Everybody, please note. “Texting While Driving” is not the name of an up-and-coming rock group.
Rather, it is a phenomenon that–to say the least–appears to be very widespread in Canada among young people.
According to the 2013 Ontario Student Drug Use and Health Survey, a biannual study conducted for the Centre for Addiction and Mental Health in Toronto, more than one-third of all licensed drivers in Grades 10-to-12 in Ontario admit to having texted while driving.
That percentage increases to 46 per cent of licensed students in Grade 12.
A bit of perspective may be needed here.
A Harvard Center for Risk analysis found that texting in cars and trucks causes over 3,000 deaths and 330,000 injuries a year in the United States.
The U.S. National Highway Traffic Safety Administration has found that driving a vehicle while texting is six times more dangerous than driving while intoxicated
The federal agency reports that sending or receiving a text takes a driver’s eyes from the road for an average of 4.6 seconds, the equivalent — when traveling at 55 mph — of driving the length of an entire football field while blindfolded.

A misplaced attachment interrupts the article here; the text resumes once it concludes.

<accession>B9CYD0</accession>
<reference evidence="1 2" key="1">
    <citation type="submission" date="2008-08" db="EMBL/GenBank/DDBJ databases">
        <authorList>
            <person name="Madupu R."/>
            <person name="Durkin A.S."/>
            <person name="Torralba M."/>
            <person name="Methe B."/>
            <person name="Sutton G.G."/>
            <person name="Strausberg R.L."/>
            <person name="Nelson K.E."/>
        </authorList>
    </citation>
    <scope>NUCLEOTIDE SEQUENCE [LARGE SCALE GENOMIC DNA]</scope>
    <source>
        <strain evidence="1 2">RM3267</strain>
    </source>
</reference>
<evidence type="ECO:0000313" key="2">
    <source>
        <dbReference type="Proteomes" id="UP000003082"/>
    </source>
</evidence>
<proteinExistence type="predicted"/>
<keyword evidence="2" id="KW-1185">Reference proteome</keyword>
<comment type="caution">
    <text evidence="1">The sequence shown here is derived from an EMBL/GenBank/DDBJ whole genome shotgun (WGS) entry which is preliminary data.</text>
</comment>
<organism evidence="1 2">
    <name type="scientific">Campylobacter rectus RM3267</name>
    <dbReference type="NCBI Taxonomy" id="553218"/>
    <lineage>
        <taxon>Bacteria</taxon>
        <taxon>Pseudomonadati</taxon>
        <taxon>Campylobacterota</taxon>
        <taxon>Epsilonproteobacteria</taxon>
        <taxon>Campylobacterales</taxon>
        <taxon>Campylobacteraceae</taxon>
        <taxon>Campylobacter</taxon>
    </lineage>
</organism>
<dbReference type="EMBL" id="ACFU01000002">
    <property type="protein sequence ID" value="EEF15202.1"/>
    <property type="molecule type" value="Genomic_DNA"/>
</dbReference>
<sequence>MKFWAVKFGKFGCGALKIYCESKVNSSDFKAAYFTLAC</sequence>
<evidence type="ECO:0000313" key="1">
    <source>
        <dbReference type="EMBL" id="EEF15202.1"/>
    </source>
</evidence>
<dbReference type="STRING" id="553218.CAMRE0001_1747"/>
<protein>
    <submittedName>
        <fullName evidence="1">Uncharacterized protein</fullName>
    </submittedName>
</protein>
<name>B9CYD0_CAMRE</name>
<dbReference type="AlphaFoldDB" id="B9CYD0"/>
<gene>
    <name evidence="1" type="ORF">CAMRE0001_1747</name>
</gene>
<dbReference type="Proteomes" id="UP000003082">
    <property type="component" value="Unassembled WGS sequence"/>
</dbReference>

Fortunately, the problem has not escaped the politicians, at least in Ontario.
After the results of the survey were released this week, Premier Kathleen Wynne said her recently re-elected government will bring back legislation that would toughen penalties and add demerit points for distracted driving.
The premier pointed out there are now more deaths as a result of texting while driving than drunk driving.
The previous bill — which would impose three demerit points in addition to increasing the maximum fine for distracted driving to $1,000–died when the June 12th election was called.
For some perspective on the survey, RCI’s Terry Haig spoke by phone with Dr. Robert Mann at his office in Toronto. He is a senior scientist at the Centre for Addiction and Mental Health in Toronto.Listen